Anyway, it seems illogical to me that GE animals fall under the FDA and GE pharma crops fall under the USDA but that's the way it is. The Union of Concerned Scientists has a pre-written letter to the USDA to oppose weakening the regulations on growing pharma crops. If you oppose it too you can find it here:

Food and Water Watch has a pre-written letter to the FDA asking them to ban GE animals for food. You can find it here:

Here’s an article explaining why the FDA regulates GE animals:

A good article " Pharma Crops' Threaten Food Safety":

Another good article "Should Biotech Piggy go to Market?" (You may have to hit enter in the upper right hand corner to read it.)

And here’s a link to the Institute for Responsible Technology website where you can learn more about GE foods:

Tofu anyone? Oh, wait. Is it made from non GMO sourced soybeans?

TTFN, LDouglas

If y'all would like to email LDouglas, to discuss her postin in length, please just send it to Miss Vero and we promise it will arrive safely. Of course, comments are always encouraged!



LDouglas said...

I opened up the latest issue of Forbes last night and within the first ten minutes of reading came across two blurbs about GE foods. One boasted about the EU changing its thinking about accepting GE foods because of inflated food prices.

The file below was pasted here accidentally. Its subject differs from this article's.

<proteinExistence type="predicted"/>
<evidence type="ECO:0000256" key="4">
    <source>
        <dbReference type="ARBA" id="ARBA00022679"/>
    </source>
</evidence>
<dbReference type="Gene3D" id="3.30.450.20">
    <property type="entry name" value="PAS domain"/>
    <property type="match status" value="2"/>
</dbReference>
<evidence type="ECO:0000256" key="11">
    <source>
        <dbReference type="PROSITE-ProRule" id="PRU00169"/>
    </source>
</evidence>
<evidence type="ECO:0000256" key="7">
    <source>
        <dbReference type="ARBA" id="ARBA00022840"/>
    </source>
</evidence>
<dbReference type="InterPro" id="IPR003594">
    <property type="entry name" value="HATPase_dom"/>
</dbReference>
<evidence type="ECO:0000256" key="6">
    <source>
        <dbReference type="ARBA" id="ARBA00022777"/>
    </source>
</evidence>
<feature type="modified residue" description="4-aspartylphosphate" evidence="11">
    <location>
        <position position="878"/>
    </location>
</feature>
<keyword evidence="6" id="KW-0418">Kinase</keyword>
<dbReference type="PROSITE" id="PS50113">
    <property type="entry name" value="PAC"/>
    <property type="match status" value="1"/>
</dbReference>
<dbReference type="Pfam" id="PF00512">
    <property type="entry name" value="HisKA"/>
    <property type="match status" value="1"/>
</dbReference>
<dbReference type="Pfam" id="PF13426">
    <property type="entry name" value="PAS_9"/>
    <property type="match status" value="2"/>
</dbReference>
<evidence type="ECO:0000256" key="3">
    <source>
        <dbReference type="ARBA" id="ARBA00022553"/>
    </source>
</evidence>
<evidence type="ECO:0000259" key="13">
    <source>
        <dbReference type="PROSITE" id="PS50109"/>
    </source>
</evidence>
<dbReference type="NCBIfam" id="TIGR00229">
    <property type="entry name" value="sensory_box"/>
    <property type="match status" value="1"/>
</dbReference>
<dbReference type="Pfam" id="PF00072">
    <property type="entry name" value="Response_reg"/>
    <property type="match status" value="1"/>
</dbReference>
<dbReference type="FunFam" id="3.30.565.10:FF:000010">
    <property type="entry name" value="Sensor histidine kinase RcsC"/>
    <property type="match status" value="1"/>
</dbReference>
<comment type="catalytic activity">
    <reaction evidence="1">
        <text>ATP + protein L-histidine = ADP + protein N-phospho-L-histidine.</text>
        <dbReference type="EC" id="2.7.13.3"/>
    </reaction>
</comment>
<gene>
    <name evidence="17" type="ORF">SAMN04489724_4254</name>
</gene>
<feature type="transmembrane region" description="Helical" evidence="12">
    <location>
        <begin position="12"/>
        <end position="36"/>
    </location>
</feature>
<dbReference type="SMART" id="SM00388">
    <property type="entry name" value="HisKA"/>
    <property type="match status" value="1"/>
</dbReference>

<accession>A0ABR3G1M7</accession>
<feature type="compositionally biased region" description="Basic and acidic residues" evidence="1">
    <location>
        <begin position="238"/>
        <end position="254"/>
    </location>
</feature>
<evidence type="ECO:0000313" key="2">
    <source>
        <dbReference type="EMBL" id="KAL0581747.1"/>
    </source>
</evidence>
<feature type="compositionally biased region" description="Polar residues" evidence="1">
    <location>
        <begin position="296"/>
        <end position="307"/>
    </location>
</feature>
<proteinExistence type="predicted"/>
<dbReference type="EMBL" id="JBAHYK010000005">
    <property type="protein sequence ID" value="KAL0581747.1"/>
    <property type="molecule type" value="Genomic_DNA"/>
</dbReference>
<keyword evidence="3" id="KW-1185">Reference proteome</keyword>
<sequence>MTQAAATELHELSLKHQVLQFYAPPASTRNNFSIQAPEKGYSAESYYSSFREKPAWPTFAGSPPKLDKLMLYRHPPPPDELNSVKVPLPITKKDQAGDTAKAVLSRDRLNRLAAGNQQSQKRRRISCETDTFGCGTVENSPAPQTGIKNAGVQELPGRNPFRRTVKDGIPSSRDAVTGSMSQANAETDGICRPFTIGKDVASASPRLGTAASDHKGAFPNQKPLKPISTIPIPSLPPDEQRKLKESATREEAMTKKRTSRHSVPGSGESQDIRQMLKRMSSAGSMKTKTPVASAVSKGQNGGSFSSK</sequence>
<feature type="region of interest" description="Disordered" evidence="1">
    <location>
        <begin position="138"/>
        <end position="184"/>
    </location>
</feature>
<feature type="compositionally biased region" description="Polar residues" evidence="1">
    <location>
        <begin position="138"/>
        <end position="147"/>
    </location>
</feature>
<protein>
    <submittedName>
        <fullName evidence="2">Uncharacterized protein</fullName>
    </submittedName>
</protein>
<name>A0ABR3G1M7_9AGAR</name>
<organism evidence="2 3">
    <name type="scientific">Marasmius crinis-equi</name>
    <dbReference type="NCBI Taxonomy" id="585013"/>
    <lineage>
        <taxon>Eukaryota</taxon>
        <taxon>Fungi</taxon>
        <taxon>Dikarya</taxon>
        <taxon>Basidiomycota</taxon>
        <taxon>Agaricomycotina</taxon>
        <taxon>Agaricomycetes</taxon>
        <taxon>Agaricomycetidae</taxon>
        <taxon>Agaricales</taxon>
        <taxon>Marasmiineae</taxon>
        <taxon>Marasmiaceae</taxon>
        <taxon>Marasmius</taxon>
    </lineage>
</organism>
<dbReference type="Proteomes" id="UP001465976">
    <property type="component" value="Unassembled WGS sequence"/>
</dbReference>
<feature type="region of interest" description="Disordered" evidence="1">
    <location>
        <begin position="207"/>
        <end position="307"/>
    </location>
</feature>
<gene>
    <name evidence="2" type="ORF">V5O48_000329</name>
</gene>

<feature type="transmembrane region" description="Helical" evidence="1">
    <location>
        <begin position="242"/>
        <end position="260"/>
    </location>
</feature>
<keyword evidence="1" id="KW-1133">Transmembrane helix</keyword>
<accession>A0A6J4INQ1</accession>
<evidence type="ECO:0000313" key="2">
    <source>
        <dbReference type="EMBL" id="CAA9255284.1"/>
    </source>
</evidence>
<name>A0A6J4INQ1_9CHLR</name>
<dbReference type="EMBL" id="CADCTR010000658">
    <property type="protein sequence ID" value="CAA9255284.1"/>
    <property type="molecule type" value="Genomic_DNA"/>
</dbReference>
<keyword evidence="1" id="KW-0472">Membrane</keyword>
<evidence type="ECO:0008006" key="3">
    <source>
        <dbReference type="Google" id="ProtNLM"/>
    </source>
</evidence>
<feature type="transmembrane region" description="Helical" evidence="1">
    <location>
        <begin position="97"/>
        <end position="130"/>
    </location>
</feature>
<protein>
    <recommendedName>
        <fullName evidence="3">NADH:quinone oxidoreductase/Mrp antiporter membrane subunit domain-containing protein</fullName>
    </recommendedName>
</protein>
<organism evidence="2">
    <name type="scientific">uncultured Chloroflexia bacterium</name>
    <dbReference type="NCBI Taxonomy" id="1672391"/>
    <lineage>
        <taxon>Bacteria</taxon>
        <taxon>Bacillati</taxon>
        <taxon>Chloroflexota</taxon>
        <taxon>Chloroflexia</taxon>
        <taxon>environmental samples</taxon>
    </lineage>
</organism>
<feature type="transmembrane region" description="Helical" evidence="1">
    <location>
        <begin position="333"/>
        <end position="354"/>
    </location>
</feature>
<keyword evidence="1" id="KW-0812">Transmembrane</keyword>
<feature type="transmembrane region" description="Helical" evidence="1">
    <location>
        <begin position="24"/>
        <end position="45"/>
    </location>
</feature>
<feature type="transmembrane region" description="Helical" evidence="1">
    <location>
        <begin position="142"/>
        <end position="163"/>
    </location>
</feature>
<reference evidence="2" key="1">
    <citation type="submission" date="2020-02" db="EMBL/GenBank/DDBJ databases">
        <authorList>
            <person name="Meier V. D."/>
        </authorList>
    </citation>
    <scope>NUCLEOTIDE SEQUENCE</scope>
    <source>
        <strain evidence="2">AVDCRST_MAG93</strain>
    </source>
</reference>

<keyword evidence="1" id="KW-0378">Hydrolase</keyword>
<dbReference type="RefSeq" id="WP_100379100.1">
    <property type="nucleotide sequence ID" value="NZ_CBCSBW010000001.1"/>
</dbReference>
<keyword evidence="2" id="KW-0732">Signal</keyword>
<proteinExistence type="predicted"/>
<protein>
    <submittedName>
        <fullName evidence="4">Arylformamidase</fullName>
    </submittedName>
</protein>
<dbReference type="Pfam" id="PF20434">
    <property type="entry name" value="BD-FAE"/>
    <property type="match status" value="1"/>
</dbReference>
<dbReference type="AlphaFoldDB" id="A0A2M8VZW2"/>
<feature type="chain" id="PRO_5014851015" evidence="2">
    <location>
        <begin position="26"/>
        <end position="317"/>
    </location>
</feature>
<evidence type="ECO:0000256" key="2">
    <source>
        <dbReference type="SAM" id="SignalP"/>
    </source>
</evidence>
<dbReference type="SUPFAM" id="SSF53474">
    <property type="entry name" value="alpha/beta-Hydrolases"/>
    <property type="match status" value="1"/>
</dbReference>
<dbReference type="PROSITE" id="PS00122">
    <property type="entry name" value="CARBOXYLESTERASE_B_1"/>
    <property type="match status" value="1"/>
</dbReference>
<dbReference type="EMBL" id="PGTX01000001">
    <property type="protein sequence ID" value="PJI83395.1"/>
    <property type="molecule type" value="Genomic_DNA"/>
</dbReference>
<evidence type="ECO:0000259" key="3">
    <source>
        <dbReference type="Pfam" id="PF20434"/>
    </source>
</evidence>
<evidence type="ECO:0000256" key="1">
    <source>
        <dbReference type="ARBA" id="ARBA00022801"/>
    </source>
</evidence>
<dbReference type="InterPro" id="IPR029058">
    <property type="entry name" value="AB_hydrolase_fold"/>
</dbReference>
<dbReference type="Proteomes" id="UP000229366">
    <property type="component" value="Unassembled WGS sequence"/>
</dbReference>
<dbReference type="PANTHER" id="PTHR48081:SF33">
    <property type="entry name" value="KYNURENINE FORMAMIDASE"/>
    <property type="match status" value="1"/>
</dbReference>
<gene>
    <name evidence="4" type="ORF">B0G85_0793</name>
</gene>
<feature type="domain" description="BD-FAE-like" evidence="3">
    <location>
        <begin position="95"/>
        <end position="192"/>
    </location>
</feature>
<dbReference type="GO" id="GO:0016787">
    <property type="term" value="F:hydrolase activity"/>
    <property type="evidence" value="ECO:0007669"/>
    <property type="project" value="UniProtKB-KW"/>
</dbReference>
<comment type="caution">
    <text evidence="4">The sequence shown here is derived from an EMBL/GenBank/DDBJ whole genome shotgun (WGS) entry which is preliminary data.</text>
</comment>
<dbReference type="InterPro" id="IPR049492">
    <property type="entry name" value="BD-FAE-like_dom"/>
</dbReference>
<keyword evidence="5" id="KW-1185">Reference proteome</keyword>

Not entirely true. They're being strong-armed, but that's another story. (The EU is kind of the leader when it comes to acknowledging and weighing environmental and health risks. So hinting they're accepting them is IMO, a PR stunt.)

The other chided people for embracing IVF or gene therapy cures while shunning GE foods. Then insulted us by calling us obese and stupid for shunning them while choosing death by doughnuts. It went on to say that genetic modification is "simply selective breeding" and that we've been breeding better traits into crops and animals for centuries.

Again not entirely true. And the differences are huge. One of which is they didn't patent animals for centuries. They didn't have patents that didn't allow you to save the seeds from the plants you grew. They didn't have terminator technology so your plants wouldn't have any seeds forcing you to buy them year after year. And they selectively bred stronger hardier plants that would stand up to insects- not be an actual insecticide.